Ducted Propellers Could Boost Marine Wildlife Safety
Environmentalists and animal rights activists have for long sounded the alarm about boat propellers inflicting injuries on aquatic mammals and marine wildlife. To protect people, life guards at public beaches use powered watercraft built with inboard propellers and water-jet propulsion, while recent advances have occurred in boat propulsion system layouts that install the propeller inside a duct. Canada is one of the nations to have recently enacted legislation aimed at protecting marine wildlife from injuries inflicted by powered watercraft.
In recent years, some jurisdictions urged by animal rights activists, have expanded the scope of the authority of the Society for the Prevention of Cruelty to Animals. Their influence has expanded into governments that have enacted various forms of animal protection laws.
In many regions of the world, collisions occur between the bows of ships and certain varieties of whales, the result of too high a ship speed and whales not quickly responding to approaching ships. Canada’s national department of transportation has set a maximum sailing speed for ships sailing in Eastern Canadian waters including across the Gulf of St. Lawrence and into the eastern end of the Lower St. Lawrence River where whales swim. Ship captains face steep fines should their ship bow collide with a whale. Canada has set the legal precedent for other governments internationally.
The Hidden Propeller
The design profile of small personal watercraft are heavily based on the design layout of snow mobiles, with the same manufacturers producing both types of vehicles during different times of the year using on the same production lines in the same factories. Both personal vehicles share common engines, common seat layout and the same basic profile. Perhaps realizing the potential for such small watercraft to be used at public beaches, the manufactures hid the propeller inside the lower portion of the watercraft to eliminate possible contact between people and propellers. A water jet provides propulsive thrust.
In North America’s modern legal environment, any threat of injurious interaction between propeller and beach goer in the water would have attracted the attention of litigation lawyers who would have made the manufacturer liable. Many product manufacturers have faced lawsuits and class-action lawsuits over perceived defects in the design of their products that resulted in people being injured.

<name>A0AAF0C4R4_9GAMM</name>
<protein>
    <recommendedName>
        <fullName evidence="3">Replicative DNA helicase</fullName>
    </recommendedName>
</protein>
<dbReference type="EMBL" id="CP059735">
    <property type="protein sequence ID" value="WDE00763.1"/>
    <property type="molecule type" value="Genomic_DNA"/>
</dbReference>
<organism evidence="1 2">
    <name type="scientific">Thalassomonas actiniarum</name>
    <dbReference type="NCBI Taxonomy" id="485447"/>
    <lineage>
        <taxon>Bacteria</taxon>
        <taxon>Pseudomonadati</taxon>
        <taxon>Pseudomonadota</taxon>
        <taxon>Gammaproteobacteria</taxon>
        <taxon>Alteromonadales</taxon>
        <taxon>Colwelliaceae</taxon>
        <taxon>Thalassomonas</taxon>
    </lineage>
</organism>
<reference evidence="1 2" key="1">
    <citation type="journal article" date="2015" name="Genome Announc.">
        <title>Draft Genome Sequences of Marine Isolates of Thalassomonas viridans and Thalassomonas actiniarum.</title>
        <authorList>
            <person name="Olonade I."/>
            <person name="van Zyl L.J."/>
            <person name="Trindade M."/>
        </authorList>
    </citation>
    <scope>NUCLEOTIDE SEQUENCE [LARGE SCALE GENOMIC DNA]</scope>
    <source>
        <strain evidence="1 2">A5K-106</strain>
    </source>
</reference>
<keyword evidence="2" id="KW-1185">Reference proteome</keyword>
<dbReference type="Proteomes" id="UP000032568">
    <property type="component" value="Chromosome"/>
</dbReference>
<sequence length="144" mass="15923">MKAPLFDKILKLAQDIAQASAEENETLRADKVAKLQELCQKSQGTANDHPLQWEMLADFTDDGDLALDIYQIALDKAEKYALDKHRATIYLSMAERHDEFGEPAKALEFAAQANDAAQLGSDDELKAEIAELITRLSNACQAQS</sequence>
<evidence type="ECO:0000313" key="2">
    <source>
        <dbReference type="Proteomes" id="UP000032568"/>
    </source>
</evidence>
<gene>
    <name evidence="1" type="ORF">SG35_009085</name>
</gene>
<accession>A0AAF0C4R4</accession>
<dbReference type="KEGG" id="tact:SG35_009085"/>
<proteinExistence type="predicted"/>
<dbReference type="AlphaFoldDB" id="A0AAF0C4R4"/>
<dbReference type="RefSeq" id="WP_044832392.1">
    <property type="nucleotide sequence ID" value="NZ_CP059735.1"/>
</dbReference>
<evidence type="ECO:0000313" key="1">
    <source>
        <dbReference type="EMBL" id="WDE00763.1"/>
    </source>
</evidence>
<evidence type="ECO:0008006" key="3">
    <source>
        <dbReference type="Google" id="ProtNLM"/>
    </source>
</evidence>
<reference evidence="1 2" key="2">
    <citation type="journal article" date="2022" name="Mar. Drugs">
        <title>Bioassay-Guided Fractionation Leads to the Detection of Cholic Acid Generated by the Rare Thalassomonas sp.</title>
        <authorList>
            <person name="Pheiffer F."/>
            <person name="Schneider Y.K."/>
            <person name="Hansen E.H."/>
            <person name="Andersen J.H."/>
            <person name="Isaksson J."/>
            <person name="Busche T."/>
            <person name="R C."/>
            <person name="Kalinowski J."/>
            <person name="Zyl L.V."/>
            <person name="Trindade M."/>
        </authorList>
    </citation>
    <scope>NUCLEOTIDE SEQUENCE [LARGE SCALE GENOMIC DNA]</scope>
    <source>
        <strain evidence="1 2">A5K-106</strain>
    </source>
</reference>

Manufacturers of small personal powered watercraft protect themselves from lawsuits by eliminating any chance of contact between watercraft propellers and people who are in the water. Over time, the threat of lawsuits has the potential to influence the future of boat propulsion systems.
Tests have been undertaken comparing the thrust performance of open propellers to propellers enclosed inside ducts at rotational speeds up to 1,000 RPM. At 500 RPM, no measurable difference occurred while at speeds below 500 RPM, the enclosed propeller delivered slightly higher thrust. However at high rotational speeds well in excess of 500 RPM, the open propeller delivered higher measurable thrust. There are two configurations of enclosed propeller with one layout including a rotating rim to which propeller blade tips were secured and another layout that involved a stationary duct. A third configuration combined rotating rim housed inside a stationary duct.
The idea of the enclosed propeller is gaining support from numerous people who are researching and designing various designs of enclosed propeller, including a design that applied power to a rotating rim to which tips of propeller blades are attached. Some tug boats use enclosed propellers that achieve peak thrust efficiency at below 250 RPM, while some ship propellers achieve peak thrust efficiency at 75 to 90 RPM. Given the weight and size of ship propellers, a design that delivers higher thrust efficiency while combining rotating rim secured to propeller blade tips with stationary duct could gain market acceptance.
Efficiency Gain Versus Legislation
An enclosed design of propeller that delivers higher thrust and higher thrust efficiency could offer savings in ship fuel consumption. Shipowners would also want ease of maintenance and repair should they choose to switch to an enclosed propeller. A design that includes roller bearings between rotating rim and stationary duct could offer greater structural strength in the stern area, perhaps requiring a lighter weight of drive shaft to transmit power from engine to propeller. The design of the ship stern area would need to prevent large marine wildlife from coming into contact with the propeller.
Legislation represents an alternative method by which to eliminate contact between marine wildlife and ship/boat propellers. Canada’s national department of transportation has already established the legal precedent of government acting to protect the well-being of marine wildlife by enforcing severe speed restrictions for vessels sailing in waters where whales are likely to be present. Animal rights activists now have the option to use that legal precedent as a stepping stone to have legislation enacted that further protects marine wildlife, including protecting such wildlife from injury inflicted by ship or boat propellers through the use of enclosed propellers.
In the future and as a result of Canada enacting legislation on the maritime sector to protect whales from being injured as a result of collisions with ships, it is perhaps a forgone conclusion that in the future, legislation will be enacted seeking to protect marine wildlife from injury inflicted by boat and ship propellers.
The opinions expressed herein are the author's and not necessarily those of The Maritime Executive.